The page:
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Many arthritis patients have to wait for referral

Many arthritis patients have to wait for referral
8th July 2016

New figures have suggested that a large proportion of those living with arthritis in the UK are having to wait a long time for referrals to specialist care.

This is putting them at risk of long-term disability and reduced life expectancy, the report from Healthcare Quality Improvement Partnership (HQIP) states.

It found that four out of five patients with early inflammatory arthritis are at risk of at risk of preventable, long-term disability and reduced life expectancy because of long waiting lists for access to specialists.

The figures, published in the National Rheumatoid and Early Inflammatory Arthritis Audit report, offer the most comprehensive view of these types of services across England and Wales and suggest that more needs to be done to protect against these long-term problems.

Occupational therapy can be a fantastic way to help reduce the impact of arthritis for many patients, and the earlier intervention and support can start, the better the outcome for the individual.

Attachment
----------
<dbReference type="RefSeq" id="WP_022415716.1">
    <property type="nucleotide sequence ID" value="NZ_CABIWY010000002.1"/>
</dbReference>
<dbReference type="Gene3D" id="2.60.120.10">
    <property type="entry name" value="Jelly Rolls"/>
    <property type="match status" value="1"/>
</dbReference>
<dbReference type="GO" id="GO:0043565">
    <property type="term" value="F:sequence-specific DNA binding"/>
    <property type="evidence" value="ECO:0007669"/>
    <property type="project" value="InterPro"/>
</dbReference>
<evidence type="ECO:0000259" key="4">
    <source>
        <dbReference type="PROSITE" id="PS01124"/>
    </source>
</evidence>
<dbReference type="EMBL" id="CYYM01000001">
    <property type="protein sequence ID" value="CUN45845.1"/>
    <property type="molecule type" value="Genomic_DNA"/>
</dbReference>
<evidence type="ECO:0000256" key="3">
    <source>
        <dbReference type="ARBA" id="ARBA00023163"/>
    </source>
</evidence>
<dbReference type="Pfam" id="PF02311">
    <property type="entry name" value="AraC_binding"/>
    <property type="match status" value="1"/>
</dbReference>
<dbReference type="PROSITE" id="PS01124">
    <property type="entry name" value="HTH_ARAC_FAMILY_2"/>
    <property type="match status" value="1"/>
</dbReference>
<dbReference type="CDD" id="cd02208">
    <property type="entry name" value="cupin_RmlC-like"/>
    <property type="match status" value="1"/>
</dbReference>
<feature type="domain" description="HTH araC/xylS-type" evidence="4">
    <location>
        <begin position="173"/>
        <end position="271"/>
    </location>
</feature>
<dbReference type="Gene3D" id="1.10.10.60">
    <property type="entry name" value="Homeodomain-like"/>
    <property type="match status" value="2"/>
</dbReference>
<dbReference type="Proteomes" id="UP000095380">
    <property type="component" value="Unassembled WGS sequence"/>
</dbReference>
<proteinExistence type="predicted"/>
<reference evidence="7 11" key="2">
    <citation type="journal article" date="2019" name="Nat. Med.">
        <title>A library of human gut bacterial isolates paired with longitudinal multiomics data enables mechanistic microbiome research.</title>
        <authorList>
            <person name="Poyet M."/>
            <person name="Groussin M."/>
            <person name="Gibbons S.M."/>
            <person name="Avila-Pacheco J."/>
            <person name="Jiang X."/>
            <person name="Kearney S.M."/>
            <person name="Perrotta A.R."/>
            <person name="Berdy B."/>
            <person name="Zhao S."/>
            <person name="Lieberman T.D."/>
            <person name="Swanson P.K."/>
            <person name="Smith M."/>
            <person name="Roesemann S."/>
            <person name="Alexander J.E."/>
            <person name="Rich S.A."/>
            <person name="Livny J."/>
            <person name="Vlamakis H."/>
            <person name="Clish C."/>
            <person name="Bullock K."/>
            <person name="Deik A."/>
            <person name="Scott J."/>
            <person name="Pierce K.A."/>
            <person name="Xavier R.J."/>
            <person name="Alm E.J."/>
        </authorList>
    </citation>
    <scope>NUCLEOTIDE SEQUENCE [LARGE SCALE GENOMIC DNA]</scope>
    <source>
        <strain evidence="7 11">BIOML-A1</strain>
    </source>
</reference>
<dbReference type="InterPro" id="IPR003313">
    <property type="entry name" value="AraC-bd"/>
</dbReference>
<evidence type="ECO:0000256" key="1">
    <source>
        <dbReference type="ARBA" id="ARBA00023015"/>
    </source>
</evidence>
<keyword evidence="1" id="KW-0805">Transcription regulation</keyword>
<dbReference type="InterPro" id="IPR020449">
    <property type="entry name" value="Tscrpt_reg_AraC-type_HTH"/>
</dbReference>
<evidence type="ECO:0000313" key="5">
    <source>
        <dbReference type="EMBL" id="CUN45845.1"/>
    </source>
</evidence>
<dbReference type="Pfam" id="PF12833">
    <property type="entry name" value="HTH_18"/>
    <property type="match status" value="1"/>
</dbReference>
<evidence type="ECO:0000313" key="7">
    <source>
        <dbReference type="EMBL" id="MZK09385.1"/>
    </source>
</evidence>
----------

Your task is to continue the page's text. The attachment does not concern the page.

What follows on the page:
When a person is diagnosed with arthritis or any other rheumatic disease symptoms, the initial weeks and months are crucial and are often referred to as the 'window of opportunity'. It's essential that people are able to access appropriate treatment during this time to ensure the condition doesn't cause lasting complications later on.

However, the report shows that just 20 per cent of patients who see their GP with suspected rheumatoid and early inflammatory arthritis are referred to specialist services within the recommended three-day window.

The audit, carried out by the British Society for Rheumatology (BSR) and part of the National Clinical Audit and Patient Outcome Programme (NCAPOP), found that more than a quarter of patients were having to wait more than 20 weeks for help.

Once they are referred, the figures show that under half are seen by a specialist within the three-week time limit recommended by the National Institute for Health and Care Excellence (NICE). In addition, some patients were having to wait more than 12 weeks to receive any treatment.

Although usually appearing in middle age, arthritis and other rheumatic diseases can be a significant problem when people reach older age. Being able to improve the management of these conditions at the early stages will help reduce the number of elderly people who are severely hampered by arthritis-related problems.

However, even when the disease has progressed past the initial stages, specially designed exercises can help reduce the day-to-day burden of arthritis, helping to manage pain and making it easier to get around.

Speaking about the report's findings, Dr Jo Ledingham, clinical audit director, said: "Remission is a realistic aim with modern management, allowing patients to live a longer and more fulfilling life, benefitting themselves, their families, their employers and ultimately costing the government less in benefit payments and more costly drug treatment."